Quick Answer:To obtain actual numbers for voltage with a wire moving through a magnetic field it is a cross product of velocity, field strength, resistance etc. For a simpler calculation use Voltage = vBL, velocity of wire (m/s), magnetic field strength (Tesla) and length(meters). This assumes a wire moving perpendicular to a uniform field. For engineering design, calculus is usually needed to get any sort of efficiency. Better Answer:I am also working on developing a deeper understanding of electromechanics. I am designing a hybrid bike drive system right now. A PM has a magnetic field, which results from the spin of the material being polarized in it's crystal structure, this effects the "space time" around it. Materials quantum spins are effected by the magnetic field based on the crystal structure of the material. Ferro magnetic properties only found in iron are related to the number of free electrons and how EM fields interact with it. Iron and other materials having high magnetic permeability are made into special alloys and then laminated to reduce hysteresis (eddy currents) while allowing the intended magnetic field to be directed, enacting forces. These forces are best understood by looking at Gaussian Surfaces, and then specifying more specific cases. You can think of an atom as a number of electrons moving in paths which are oriented randomly along a spherical surface at a very fast rate, effectively creating a static electric field. When electricity flows though a wire the B field is said to encircle the wire, forming rings that decrease in intensity with the square of distance. When a wire is formed into a circle, and a static electric field (voltage) is placed at the ends, electrons flow through the wire. Since the Field lines encircle the wire, the circular coil of wire will form a net magnetic field line that resembles a donut, much like our earth's, north and south depending on direction of current flow. Now imagine if the wire is wrapped in into a Toroid (which is the next 3d integral of a coil). The field lines, being perpendicular to the surface of the wire now form a circle, where the north and south "poles' of the magnet do not exactly exist, instead there is a region inside the toroid with maximum magnetic flux.Now consider a permanent magnet (donut shaped B field) within the standard coil and the toroidal coil's magnetic fields. If current is running through the coil of wire, the system will create forces which tend to align the poles of the magnets (torque) and merge the areas of greatest magnetic flux - inside the permanent magnet or coil). In the case of the circular coil, the net forces will align the two magnets, and pull them together until their centers touch. With the toroidal magnet, the PM will be pulled toward the nearest surface and align tangentially to the circumference of the toroid. If the PM where inside, it would align and be pulled to the center (levitated). Back to motors, a certain number of Amp-turns creates a certain amount of magnetic flux, and the efficiency is related to voltage, hysteresis, permeability, back emf, and lots of other stuff. As in the other example, a PM is experiencing an aligning torque and a force to increase the maximum flux in the system (solenoid force equation). On the stator of a 3 phase for example, There is a magnetic flux loop that allows the 3 phases to store energy in the magnetic field.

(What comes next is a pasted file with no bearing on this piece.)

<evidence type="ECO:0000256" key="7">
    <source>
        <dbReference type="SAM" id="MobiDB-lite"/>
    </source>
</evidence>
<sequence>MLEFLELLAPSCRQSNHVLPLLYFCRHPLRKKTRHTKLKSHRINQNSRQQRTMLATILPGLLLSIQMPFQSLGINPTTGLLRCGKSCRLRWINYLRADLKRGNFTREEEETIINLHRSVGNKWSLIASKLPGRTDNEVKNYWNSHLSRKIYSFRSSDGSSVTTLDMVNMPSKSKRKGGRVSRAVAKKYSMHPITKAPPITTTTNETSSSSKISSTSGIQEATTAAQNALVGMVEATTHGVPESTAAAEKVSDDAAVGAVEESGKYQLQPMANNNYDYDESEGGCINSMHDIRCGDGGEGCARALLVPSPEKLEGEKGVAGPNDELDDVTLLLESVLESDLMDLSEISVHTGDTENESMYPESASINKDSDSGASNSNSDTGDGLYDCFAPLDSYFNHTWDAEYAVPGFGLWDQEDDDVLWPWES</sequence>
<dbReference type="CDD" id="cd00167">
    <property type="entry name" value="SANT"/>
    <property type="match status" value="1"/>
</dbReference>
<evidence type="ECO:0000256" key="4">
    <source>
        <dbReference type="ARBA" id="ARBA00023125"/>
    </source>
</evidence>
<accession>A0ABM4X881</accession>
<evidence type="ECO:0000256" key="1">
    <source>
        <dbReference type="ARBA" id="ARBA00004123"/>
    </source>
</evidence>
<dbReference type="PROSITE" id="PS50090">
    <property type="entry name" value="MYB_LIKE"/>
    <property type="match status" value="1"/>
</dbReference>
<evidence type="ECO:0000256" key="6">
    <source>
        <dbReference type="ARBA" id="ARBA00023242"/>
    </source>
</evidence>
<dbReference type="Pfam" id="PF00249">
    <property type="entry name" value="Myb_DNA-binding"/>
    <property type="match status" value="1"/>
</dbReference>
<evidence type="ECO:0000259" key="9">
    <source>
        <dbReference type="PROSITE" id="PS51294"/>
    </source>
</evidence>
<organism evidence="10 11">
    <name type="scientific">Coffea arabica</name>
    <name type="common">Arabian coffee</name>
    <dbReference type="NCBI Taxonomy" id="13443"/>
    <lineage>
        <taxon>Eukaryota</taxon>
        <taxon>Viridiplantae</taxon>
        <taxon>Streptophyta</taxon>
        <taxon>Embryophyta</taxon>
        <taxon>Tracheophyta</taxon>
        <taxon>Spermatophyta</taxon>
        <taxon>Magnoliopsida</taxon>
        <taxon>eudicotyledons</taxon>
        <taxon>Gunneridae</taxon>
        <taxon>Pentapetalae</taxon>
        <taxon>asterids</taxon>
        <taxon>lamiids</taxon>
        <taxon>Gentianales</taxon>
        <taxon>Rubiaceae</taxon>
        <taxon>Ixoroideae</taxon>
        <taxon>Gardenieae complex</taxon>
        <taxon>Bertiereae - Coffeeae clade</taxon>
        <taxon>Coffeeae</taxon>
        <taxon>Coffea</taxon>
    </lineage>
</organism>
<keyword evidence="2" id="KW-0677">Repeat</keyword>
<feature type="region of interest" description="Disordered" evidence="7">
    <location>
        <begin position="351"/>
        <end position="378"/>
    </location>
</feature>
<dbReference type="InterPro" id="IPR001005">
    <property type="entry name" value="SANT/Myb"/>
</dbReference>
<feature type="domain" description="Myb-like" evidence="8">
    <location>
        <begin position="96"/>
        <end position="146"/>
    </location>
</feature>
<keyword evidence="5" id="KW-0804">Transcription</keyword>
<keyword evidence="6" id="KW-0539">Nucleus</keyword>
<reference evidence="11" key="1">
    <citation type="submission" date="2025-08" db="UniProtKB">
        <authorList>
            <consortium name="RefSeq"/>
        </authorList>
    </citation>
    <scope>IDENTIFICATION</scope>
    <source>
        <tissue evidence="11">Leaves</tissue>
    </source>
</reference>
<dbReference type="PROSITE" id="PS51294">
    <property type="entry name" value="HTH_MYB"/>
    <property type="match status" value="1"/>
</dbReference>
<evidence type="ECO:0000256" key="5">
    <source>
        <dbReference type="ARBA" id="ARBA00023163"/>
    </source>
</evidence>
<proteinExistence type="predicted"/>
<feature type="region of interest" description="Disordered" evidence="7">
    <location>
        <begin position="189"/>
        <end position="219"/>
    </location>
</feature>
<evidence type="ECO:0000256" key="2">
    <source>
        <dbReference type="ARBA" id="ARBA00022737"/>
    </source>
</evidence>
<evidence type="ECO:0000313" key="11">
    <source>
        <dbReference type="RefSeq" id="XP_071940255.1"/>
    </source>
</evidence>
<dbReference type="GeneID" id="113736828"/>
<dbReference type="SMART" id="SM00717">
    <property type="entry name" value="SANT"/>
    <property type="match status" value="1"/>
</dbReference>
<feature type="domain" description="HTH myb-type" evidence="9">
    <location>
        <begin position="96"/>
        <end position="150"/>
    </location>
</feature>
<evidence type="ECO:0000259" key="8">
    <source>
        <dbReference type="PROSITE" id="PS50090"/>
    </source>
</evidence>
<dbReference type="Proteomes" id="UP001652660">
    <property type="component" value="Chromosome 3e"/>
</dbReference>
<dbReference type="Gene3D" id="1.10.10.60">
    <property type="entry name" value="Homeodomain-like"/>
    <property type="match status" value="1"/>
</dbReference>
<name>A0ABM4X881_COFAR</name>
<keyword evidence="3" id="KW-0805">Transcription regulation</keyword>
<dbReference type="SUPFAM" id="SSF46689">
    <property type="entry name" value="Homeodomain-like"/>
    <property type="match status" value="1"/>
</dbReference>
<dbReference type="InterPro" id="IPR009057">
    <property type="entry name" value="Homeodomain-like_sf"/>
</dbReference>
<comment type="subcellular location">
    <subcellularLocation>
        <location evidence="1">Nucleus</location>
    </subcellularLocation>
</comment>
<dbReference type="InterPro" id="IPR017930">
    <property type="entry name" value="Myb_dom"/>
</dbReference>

Due to magnetic flux of the coil.